One of the worst aspects of elections in a representative democracy is that during elections, politicians treat voters like children, and between elections they often ignore the voters but pay great attention to the lobbies and pressure groups.
Sometimes the politicians try to get elected by making promises that will produce short term gain but terrible long term pain, that can even destroy the nation.
Politicians make promises like: “if you vote for me, if you vote for my party, we will:
Build new roads.
Make health care free and available for all.
Make our military more powerful.
Make university education free.
Have great research institutions.
Increase unemployment benefits.
Ban gasoline-powered cars.
Do a lot of space exploration.
Increase taxes to the rich and to corporations and reduce taxes to most voters.
All parties say nothing about how to pay for all those wonderful things. No major party complains too much because they know millions of voters fall for those promises.
The path to the not-promised of misery and destruction of the currency and the country is set. Germany’s politicians followed it the twenties and the “rewards” they collected in 1945…
The Germans did it to pay for the war they lost in 1918, the US is doing it because politicians tell the people that everything is possible, that the US can spend trillions in all sort of wars, provide people with more and better “free” services and also more and more in weapons, space exploration, etc.
One party promises one thing, and the other promises what appears to be the opposite, but it is just another way to drive the country into a debt hellhole. while portraying the proposals of the rival parties as bad, absurd, unfair, irresponsible, etc.
This happens because politicians hold all the power in representative democracies; no matter which party wins, all power lies in the hands of politicians. The party in power can do almost anything it wants if it has the majority in parliament.
One of the things it can do, and does. Is use taxes to bribe people with the people’s money so that they will vote for them.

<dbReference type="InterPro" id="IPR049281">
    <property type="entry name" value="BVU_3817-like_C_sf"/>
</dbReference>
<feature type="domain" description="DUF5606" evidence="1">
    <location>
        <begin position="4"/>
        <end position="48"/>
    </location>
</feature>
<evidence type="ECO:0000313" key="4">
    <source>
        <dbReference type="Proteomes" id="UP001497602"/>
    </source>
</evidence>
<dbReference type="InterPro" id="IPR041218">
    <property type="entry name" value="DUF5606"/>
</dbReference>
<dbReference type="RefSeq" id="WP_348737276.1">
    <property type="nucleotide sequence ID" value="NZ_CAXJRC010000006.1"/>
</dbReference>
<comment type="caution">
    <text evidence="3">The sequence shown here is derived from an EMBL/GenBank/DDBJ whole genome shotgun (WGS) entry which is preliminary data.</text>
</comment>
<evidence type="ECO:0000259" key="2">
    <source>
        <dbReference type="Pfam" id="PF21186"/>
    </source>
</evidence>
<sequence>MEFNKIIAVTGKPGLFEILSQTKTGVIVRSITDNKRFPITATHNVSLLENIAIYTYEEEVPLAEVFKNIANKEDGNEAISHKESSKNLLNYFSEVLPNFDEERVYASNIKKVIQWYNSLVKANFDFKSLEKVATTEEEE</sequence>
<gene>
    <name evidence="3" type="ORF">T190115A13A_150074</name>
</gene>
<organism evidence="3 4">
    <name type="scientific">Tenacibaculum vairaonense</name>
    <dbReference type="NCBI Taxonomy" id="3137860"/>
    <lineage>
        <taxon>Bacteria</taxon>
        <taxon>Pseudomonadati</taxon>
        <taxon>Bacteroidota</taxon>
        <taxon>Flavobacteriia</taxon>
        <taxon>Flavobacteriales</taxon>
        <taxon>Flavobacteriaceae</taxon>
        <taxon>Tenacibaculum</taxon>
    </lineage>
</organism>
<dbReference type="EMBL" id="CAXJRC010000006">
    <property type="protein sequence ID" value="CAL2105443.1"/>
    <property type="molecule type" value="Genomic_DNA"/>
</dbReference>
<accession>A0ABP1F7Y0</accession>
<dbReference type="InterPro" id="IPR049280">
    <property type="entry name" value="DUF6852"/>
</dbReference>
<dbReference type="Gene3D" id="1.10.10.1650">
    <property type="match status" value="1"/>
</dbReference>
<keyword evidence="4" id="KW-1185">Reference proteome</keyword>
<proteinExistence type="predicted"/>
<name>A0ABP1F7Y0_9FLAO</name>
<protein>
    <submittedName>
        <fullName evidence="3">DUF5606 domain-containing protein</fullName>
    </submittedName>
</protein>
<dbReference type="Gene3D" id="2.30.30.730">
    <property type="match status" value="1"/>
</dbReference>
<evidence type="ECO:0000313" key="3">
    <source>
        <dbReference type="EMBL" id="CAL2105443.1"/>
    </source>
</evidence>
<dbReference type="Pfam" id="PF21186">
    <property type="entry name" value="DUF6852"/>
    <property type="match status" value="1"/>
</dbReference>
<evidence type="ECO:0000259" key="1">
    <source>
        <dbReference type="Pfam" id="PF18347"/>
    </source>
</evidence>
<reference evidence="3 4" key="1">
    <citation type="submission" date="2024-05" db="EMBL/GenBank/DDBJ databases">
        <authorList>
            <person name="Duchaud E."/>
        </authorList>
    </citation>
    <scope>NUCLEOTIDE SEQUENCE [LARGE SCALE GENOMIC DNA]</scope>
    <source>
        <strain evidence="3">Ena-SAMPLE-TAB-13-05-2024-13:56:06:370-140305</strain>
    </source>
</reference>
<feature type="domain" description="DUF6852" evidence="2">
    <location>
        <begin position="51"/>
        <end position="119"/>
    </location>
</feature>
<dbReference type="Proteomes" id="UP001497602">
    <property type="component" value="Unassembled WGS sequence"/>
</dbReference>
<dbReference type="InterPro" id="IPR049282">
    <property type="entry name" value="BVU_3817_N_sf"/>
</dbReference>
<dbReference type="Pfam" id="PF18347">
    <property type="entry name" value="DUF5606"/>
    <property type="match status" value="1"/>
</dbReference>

The politicians in the opposition have fake power to control the power of government, all they can do is make noise. You can also be sure that the opposition will do all it can to hurt the government so that the party in power will lose the next election, even if hurting the government hurts the country.
The party in power is interested in doing things that will get it re-elected, particularly as the end of its mandate approaches.
You saw that with Obama and the Democrats, with Trump and the Republicans, and now you see it with Biden.
Once elected, the politicians in power in representative democracies are compelled to pass laws, regulations and policies that will please the lobbies and pressure groups that helped them get elected; the big campaign donors, big media, big business groups, professional groups or unions, etc.
But they do not do that in any straightforward way. They don’t because they know that if they do ordinary voters will get angry as they would see how those in power help those lobbies and pressure groups.
To disguise helping the rich they will tell the nation that reducing taxes to corporations will create jobs. The other party will tell voters exactly the opposite: “we will increase taxes to corporations to have more money for pensions, for education, etc.”